Engineering Bulletin

The Case for Positive Material Identification

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The right materials are important to any design. In selecting the appropriate alloy for a metal hose assembly, engineers consider the temperature, pressure, movement—be it flexing, vibration or fatigue—and rates of corrosion anticipated within the given application.

It’s a careful calculation with many variables and selecting a less-than-ideal material could lead to faster rates of corrosion, decreased efficacy as a transfer medium, and premature hose failure.

While Penflex does specify the chemical and physical properties for our stainless steel, Hastelloy, Monel, Inconel and Bronze hoses with Material Test Results (MTR) from our raw material suppliers, some end users want additional assurance in the form of a final verification.

This final verification is Positive Material Identification (PMI) testing conducted before the hose assemblies are shipped to their final destination. PMI testing analyzes the composition of a component by reading quantities of its constituent parts, often delivered in percentages. Penflex uses an alloy analyzer that leverages X-ray fluorescence technology for its PMI testing.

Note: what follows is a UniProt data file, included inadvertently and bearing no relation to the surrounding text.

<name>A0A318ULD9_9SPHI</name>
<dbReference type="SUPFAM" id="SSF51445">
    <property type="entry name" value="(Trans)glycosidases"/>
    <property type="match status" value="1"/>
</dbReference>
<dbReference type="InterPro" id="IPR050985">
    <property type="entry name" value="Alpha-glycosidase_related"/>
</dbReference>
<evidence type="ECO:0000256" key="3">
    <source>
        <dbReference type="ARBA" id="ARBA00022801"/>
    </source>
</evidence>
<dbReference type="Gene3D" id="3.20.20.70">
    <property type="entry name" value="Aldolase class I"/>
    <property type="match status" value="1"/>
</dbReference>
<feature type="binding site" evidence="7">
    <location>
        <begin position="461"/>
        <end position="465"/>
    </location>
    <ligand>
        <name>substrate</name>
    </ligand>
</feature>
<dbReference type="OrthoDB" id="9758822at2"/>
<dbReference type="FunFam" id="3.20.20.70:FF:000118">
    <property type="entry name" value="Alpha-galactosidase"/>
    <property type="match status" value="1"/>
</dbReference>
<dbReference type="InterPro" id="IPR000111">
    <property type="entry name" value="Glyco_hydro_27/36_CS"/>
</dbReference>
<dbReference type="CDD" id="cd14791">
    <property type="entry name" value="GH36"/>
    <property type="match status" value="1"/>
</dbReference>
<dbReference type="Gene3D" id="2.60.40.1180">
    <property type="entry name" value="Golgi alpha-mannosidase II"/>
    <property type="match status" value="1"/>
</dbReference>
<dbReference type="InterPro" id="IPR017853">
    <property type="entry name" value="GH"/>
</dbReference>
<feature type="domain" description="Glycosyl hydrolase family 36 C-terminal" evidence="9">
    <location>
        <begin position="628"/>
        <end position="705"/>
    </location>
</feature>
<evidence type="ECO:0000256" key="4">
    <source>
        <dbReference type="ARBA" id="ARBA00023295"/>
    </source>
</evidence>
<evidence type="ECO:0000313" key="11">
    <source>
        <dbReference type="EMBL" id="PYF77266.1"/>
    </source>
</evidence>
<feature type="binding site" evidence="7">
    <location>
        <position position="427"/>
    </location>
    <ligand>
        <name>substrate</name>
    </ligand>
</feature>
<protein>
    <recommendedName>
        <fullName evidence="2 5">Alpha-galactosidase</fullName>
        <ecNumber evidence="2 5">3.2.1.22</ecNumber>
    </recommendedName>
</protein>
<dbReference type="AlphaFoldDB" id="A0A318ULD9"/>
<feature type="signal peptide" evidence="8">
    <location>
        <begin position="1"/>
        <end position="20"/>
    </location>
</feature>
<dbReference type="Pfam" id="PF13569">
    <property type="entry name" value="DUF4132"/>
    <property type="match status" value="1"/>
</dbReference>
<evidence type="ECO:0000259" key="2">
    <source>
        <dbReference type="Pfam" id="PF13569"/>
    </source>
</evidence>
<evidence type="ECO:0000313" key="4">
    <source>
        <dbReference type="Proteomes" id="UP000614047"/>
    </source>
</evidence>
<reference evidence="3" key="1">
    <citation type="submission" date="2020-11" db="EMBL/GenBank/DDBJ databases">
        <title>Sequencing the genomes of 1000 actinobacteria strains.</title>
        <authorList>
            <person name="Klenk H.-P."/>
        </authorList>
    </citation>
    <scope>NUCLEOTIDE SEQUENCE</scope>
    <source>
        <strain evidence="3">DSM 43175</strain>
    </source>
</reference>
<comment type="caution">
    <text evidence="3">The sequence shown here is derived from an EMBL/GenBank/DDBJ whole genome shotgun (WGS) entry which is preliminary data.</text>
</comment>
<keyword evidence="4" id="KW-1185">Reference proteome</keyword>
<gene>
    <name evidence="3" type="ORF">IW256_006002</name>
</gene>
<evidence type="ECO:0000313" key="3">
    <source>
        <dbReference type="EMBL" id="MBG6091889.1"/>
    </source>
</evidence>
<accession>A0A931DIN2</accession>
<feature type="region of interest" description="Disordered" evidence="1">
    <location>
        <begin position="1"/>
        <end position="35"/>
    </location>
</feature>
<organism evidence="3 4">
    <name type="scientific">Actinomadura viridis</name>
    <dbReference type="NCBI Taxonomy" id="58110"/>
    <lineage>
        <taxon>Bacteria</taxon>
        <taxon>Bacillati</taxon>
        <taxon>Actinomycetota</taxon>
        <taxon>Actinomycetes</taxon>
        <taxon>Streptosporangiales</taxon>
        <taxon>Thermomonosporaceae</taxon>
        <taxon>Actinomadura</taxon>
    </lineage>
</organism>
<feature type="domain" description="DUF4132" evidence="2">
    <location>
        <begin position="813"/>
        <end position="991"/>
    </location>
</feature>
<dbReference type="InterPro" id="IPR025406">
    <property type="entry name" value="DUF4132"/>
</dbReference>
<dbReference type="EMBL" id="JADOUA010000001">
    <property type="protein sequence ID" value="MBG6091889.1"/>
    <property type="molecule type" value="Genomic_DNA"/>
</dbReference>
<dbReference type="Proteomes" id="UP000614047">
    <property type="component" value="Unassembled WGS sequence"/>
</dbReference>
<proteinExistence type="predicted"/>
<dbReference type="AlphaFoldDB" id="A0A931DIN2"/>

Penflex Director of Quality and Engineering Janet Ellison demonstrates how PMI testing works and precisely why it can be an additional procedure worth undertaking in the video below.

The composition of stainless steel alloys defer and one of the key differences between 304 and 316 is 316 contains more molybdenum (Mo) for increased corrosion resistance. Assuming the application requiring these flanges involved corrosive media, this catch was an important one that would not have been made without PMI testing.

For a sample PMI test report, please click here.

For any other questions about alloy analysis, please contact us.

To print this bulletin, please click here.